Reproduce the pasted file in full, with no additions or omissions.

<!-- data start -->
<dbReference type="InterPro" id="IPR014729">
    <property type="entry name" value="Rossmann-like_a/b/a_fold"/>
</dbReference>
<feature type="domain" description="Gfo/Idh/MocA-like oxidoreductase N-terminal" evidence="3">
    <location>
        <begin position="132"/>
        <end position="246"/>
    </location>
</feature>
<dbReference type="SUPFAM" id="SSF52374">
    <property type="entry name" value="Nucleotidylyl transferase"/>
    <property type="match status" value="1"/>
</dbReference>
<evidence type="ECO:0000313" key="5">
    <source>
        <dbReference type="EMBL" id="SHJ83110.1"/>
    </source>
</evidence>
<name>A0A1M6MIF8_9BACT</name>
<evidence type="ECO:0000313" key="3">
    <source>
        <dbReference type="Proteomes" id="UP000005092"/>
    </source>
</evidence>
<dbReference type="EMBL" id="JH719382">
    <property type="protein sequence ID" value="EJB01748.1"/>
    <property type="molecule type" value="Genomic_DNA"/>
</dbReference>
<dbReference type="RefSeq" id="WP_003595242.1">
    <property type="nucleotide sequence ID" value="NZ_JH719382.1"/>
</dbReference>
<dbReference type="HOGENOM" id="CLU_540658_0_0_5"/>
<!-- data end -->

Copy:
<dbReference type="InterPro" id="IPR014729">
    <property type="entry name" value="Rossmann-like_a/b/a_fold"/>
</dbReference>
<feature type="domain" description="Gfo/Idh/MocA-like oxidoreductase N-terminal" evidence="3">
    <location>
        <begin position="132"/>
        <end position="246"/>
    </location>
</feature>
<dbReference type="SUPFAM" id="SSF52374">
    <property type="entry name" value="Nucleotidylyl transferase"/>
    <property type="match status" value="1"/>
</dbReference>
<evidence type="ECO:0000313" key="5">
    <source>
        <dbReference type="EMBL" id="SHJ83110.1"/>
    </source>
</evidence>
<name>A0A1M6MIF8_9BACT</name>
<evidence type="ECO:0000313" key="3">
    <source>
        <dbReference type="Proteomes" id="UP000005092"/>
    </source>
</evidence>
<dbReference type="EMBL" id="JH719382">
    <property type="protein sequence ID" value="EJB01748.1"/>
    <property type="molecule type" value="Genomic_DNA"/>
</dbReference>
<dbReference type="RefSeq" id="WP_003595242.1">
    <property type="nucleotide sequence ID" value="NZ_JH719382.1"/>
</dbReference>
<dbReference type="HOGENOM" id="CLU_540658_0_0_5"/>